As with so many metal bands today, Element of the Machine formed out of the ashes of two other local bands 4 years ago. Soon after forming this New England metal super group, the band recorded it’s first CD, “Our Last Hope,” which succeeded in getting them signed to United Kingdom-based label Deka Records in 2009.
After playing numerous shows and festivals, the band has honed their skills and refined their sound into a brutal, not-to-be-reckoned-with force. Blending American and Swedish metal, they recorded this follow-up effort, Ghosts of the Highlands.
Ghosts opens with “Say it to My Face”, a straight, no-chaser metal hit with thick, chunky riffs and Phil Anselmo-esque vocals. (Considering the guys list Pantera as one of their main influences, this comes as no surprise). “They Will Rise” is up next, showcasing Bixby’s double-kick talents and a wicked breakdown reminiscent of Metalocalypse’s Dethklok (not sure if the guys are fans, but I mean that as a high compliment). “Domination of Fear” slows the pace a bit (but not the intensity, which ebbs with the rising and falling tempo), and features some expertly executed Zakk Wydle-styled overtones.
The album really hits it’s stride at the half way point however (all of my favourite songs from the album arestraight in a row), starting with “The Haunting of Me”, which has arguably the catchiest guitar riff on the album. Mack’s vocals have that magical clean-to-rough-ratio here that is the stuff of legends, and the guitar solo is of the blistering, brain-melting ilk that would make Dimebag proud.
“Death Without Dignity” crushes through next, kicking up the groove quotient a full notch with change-ups that had me bobbing my head (and wishing for a pit) with every listen.
The guys shake it up once again with “Weeping Hours”, another slower (but heavy) jam with a parallel melody between vocals and guitars. The chorus here is a highlight for me personally, this track stayed on repeat more times than I will admit!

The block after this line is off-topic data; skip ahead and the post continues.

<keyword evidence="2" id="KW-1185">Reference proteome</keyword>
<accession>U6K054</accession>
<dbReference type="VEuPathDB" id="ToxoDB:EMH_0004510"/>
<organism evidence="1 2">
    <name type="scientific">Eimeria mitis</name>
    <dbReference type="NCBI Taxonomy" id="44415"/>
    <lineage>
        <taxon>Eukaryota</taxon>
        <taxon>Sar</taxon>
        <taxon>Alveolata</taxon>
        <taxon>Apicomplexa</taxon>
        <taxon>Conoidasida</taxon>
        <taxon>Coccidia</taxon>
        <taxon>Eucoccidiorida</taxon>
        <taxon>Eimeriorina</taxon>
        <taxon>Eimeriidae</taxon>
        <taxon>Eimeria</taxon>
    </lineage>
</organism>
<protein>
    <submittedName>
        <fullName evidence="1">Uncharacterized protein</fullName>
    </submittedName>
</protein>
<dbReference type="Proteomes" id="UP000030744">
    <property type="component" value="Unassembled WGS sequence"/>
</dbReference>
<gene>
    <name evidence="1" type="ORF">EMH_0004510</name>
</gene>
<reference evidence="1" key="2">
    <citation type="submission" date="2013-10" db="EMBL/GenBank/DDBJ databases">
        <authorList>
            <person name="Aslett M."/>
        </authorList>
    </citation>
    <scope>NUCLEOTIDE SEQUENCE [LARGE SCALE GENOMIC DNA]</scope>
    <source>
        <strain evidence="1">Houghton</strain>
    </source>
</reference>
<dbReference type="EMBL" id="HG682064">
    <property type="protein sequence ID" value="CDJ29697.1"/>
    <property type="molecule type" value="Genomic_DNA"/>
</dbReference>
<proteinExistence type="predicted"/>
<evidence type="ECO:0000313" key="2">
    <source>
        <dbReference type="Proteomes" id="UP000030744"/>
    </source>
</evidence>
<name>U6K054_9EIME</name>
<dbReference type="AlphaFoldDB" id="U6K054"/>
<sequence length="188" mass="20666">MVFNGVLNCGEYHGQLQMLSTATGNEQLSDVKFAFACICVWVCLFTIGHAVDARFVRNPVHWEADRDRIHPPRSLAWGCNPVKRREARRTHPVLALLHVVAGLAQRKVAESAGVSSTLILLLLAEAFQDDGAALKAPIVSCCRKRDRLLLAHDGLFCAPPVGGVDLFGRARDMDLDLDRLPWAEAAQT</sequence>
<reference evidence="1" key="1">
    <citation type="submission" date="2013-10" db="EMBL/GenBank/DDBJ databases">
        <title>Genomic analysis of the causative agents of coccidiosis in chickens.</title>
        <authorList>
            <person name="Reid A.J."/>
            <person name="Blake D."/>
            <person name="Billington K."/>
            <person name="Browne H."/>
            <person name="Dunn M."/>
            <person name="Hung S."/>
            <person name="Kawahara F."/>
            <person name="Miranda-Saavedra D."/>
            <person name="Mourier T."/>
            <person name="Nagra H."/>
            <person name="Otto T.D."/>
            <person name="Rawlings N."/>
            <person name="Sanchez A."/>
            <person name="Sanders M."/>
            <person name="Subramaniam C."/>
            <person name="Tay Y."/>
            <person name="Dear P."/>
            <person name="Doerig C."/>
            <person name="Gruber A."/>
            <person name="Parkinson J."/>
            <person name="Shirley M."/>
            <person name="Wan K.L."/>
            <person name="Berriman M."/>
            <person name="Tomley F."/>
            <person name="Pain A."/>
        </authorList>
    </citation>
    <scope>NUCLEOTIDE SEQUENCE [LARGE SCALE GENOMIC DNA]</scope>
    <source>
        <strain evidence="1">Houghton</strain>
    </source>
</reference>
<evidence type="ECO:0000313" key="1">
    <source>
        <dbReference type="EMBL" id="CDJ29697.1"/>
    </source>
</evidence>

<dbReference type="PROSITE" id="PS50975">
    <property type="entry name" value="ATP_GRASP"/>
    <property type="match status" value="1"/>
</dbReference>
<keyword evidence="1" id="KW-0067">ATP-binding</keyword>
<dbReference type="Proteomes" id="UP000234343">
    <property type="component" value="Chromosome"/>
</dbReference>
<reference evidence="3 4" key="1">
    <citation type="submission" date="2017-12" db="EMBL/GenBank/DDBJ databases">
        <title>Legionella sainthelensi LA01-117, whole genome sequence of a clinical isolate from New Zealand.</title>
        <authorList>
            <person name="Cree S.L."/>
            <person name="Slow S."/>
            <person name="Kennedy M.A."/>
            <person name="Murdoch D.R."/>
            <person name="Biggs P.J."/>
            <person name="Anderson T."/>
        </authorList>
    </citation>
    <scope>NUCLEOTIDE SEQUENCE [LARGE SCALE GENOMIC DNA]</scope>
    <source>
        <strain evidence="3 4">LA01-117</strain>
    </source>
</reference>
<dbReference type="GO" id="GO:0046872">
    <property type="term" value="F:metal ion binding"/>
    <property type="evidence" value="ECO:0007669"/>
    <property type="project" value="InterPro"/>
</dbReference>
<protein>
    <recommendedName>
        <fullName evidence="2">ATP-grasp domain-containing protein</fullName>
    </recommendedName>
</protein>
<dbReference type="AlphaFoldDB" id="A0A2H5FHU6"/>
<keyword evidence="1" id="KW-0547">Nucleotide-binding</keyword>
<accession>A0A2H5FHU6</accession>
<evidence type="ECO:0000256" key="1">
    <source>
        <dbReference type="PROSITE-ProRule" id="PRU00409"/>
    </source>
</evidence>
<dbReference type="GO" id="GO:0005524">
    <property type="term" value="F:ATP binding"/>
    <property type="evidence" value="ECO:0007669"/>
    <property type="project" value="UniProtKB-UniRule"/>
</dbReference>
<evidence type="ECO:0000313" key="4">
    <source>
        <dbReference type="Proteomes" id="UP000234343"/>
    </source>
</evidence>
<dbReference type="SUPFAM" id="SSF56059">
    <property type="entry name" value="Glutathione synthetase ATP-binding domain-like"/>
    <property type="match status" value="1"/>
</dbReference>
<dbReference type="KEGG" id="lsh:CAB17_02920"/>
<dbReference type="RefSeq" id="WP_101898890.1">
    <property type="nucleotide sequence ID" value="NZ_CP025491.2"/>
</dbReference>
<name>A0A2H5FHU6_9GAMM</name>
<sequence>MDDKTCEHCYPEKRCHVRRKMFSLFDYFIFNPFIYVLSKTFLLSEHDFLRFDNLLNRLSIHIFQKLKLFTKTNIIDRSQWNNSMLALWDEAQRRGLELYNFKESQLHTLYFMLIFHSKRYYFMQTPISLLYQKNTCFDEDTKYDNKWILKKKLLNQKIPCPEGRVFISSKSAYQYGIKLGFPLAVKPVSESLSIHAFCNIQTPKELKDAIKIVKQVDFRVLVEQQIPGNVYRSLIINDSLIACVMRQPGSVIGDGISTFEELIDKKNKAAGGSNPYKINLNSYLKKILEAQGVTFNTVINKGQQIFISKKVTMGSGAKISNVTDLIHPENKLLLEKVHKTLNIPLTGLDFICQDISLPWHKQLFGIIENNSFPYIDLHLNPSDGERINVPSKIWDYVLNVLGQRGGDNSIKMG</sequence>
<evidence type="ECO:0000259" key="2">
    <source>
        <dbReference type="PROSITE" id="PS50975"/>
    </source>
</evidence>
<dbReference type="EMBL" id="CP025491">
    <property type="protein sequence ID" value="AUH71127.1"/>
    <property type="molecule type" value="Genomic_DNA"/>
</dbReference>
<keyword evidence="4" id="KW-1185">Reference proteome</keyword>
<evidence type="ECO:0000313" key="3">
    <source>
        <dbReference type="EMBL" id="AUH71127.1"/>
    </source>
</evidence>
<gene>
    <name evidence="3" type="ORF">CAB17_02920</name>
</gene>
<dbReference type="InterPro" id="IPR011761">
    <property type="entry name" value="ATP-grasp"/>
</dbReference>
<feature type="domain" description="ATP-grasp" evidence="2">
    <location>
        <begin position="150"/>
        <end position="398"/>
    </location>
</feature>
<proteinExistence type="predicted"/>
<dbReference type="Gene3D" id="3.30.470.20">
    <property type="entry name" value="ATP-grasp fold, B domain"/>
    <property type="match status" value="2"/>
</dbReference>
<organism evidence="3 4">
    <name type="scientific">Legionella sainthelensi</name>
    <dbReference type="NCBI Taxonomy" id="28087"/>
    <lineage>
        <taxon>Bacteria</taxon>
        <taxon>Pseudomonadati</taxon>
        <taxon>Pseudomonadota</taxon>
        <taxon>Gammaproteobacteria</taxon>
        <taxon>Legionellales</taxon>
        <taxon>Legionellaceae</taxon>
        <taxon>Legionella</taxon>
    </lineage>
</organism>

“Psychotic Empathy” features yet another wicked chorus, with more overtones and bad-ass Soilwork-style guitars. The pace and intensity is maintained for the duration of the album with
“Hollow Heart”, “1626”, “Fade Away”, “Mindless Life” and “Next in Line” before finishing up with the title track.
“Ghosts of the Highlands” is a haunting, grinding song that alternates between dragging the listener down into the sonic depths and then hurdling them back to the surface for more. The perfect closer to a tight, well-produced album.
Chris, Mike, Jeff and the Dereks clearly know what they want to sound like and aren’t interested in playing all over the sub-genre metal map in an attempt to appeal to anyone and everyone. This is a well-established band that has worked out the kinks and are ready to destroy your ear drums.
If you were a fan of 90’s metal (before Nu Metal came in and influenced everything), then I urge you to check out Element of the Machine. There’s no gimmicks here, just pure, clean (as much as metal can be anyways) un-adulterated, progressive-without-the-pretension-metal. There’s new material on the horizon from these guys, and I’ll be keeping an eye out (and horns up) for Element of the Machine in the near future.